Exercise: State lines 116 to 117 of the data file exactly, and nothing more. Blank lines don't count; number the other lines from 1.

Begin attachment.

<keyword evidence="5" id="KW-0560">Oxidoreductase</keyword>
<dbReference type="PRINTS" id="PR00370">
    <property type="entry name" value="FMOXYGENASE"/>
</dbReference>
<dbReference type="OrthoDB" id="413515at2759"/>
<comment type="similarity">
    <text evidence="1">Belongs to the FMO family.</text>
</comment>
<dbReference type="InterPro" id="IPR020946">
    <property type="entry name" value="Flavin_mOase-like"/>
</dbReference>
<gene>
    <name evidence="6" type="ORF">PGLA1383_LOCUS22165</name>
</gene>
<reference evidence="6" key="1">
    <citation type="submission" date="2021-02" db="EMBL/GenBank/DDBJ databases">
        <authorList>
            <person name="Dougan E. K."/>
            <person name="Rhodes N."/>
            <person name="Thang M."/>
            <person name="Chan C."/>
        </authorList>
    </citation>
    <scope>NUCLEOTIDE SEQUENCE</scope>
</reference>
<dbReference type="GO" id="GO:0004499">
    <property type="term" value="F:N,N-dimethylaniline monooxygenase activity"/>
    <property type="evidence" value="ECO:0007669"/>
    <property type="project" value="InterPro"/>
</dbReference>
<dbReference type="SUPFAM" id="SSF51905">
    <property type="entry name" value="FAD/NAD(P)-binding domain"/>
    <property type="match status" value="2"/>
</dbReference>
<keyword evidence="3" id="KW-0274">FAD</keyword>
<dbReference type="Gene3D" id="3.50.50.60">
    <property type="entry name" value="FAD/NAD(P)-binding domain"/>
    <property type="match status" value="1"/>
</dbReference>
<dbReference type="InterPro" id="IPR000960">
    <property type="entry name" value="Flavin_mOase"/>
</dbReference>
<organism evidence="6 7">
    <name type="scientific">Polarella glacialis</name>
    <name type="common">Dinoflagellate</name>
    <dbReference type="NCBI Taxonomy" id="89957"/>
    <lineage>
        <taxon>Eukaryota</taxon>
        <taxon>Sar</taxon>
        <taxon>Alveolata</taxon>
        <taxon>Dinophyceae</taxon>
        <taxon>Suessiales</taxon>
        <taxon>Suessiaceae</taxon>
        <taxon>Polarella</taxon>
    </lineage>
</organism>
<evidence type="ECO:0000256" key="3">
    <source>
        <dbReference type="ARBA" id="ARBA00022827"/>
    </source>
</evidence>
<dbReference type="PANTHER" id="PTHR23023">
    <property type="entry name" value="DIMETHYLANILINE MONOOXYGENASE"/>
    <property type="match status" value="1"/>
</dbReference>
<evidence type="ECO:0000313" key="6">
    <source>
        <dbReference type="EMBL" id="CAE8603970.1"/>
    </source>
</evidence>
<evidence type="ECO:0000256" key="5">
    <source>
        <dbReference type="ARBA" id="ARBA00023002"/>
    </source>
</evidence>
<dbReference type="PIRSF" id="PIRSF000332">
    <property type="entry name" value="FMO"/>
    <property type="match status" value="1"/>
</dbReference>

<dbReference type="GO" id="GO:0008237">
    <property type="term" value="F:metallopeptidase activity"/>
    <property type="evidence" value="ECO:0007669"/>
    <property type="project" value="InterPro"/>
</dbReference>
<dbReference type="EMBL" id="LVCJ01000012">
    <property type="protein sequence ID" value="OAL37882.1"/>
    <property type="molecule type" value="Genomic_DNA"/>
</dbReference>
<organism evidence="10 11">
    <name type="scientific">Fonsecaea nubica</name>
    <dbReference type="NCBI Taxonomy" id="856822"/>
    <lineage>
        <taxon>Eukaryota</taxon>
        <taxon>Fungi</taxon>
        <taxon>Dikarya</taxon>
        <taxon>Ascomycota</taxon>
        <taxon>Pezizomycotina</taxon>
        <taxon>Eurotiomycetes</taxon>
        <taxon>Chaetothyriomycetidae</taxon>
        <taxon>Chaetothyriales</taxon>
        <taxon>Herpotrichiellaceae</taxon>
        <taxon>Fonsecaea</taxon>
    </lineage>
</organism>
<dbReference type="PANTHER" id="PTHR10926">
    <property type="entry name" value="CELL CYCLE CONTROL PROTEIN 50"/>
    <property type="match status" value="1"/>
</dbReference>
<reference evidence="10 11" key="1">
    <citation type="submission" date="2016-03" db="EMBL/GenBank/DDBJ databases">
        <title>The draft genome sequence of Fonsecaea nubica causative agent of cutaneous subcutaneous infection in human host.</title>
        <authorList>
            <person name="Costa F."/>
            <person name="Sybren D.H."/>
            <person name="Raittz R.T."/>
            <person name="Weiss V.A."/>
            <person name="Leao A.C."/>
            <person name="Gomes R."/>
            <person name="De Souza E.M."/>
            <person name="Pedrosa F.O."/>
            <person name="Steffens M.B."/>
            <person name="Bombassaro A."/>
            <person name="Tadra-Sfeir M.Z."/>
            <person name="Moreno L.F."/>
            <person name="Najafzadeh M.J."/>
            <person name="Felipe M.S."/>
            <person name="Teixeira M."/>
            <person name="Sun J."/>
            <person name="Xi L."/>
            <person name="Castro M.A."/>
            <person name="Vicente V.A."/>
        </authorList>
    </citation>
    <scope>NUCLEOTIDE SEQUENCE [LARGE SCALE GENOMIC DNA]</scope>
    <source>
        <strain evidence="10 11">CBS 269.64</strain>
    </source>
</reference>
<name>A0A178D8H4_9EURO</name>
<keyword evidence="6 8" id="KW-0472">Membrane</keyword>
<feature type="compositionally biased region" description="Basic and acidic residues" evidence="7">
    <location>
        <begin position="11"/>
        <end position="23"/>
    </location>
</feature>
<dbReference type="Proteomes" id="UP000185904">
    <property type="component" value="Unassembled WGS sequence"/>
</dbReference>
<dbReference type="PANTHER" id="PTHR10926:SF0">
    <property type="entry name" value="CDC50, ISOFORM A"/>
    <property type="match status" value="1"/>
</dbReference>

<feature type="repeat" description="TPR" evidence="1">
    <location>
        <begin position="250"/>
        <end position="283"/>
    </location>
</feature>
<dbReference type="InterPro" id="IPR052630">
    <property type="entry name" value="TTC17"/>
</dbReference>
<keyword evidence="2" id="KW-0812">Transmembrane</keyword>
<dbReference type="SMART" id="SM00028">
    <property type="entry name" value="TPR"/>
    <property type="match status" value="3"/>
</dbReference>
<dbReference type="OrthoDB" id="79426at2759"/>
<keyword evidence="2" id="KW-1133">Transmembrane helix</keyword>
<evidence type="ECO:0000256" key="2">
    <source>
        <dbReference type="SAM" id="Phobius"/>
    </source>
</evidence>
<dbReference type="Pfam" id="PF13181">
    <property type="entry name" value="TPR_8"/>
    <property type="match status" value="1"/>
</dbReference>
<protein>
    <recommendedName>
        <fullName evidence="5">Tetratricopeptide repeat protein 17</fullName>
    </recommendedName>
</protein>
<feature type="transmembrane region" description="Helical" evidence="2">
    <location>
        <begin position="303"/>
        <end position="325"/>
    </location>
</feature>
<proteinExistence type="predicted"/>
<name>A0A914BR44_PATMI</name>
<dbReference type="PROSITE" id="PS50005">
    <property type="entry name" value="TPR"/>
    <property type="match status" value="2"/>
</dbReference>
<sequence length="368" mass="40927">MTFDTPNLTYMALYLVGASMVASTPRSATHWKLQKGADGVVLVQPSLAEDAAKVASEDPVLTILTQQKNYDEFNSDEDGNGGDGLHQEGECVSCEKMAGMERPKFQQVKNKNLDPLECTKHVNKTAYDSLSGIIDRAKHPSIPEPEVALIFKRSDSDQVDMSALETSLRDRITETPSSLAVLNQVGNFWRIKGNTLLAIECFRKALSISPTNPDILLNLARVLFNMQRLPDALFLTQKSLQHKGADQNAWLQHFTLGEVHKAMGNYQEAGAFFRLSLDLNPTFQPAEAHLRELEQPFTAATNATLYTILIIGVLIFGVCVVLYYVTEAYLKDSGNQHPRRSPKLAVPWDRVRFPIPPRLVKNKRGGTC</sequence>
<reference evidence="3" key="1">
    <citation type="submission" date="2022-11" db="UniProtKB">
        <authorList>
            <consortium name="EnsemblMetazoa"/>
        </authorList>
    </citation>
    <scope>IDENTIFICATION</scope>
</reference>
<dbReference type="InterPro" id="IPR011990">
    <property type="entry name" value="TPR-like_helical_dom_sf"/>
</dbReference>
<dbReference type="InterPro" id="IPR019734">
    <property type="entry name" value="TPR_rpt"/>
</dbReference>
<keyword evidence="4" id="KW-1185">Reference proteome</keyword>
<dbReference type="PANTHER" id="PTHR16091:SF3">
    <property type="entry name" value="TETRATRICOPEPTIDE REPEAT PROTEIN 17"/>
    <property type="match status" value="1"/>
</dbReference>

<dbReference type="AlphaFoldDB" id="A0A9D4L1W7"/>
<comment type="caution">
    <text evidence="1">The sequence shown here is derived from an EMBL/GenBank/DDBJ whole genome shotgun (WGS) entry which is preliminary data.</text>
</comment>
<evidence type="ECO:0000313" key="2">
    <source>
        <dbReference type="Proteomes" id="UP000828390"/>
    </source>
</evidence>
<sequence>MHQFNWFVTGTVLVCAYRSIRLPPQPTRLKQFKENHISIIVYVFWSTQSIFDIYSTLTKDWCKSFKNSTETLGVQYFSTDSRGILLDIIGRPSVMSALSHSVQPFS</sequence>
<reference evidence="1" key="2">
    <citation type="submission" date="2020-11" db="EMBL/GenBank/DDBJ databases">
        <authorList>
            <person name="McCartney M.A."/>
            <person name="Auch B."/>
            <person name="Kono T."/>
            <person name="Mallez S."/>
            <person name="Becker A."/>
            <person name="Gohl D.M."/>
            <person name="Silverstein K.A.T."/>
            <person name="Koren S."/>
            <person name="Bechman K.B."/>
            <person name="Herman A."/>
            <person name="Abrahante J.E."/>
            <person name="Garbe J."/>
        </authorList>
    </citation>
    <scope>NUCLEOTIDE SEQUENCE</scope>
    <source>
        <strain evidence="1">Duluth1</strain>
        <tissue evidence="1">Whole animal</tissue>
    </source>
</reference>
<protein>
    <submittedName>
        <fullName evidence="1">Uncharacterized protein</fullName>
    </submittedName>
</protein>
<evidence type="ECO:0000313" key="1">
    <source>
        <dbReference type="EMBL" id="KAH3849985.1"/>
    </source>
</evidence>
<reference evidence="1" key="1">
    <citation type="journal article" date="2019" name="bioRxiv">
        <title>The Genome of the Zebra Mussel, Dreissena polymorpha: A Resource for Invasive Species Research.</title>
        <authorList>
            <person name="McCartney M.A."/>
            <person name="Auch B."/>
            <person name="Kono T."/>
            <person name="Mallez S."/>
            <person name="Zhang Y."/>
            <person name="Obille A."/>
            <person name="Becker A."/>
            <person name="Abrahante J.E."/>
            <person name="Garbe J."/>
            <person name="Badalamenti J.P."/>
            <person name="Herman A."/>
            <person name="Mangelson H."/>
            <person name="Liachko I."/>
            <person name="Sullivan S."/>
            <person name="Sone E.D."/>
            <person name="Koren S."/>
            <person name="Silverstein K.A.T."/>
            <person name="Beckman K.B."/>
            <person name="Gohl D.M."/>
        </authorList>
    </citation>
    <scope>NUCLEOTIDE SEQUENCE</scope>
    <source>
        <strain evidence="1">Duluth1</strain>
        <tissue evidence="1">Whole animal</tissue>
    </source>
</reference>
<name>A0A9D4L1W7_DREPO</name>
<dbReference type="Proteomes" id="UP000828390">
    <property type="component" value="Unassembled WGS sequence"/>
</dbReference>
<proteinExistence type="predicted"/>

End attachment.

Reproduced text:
            <person name="Weiss V.A."/>
            <person name="Leao A.C."/>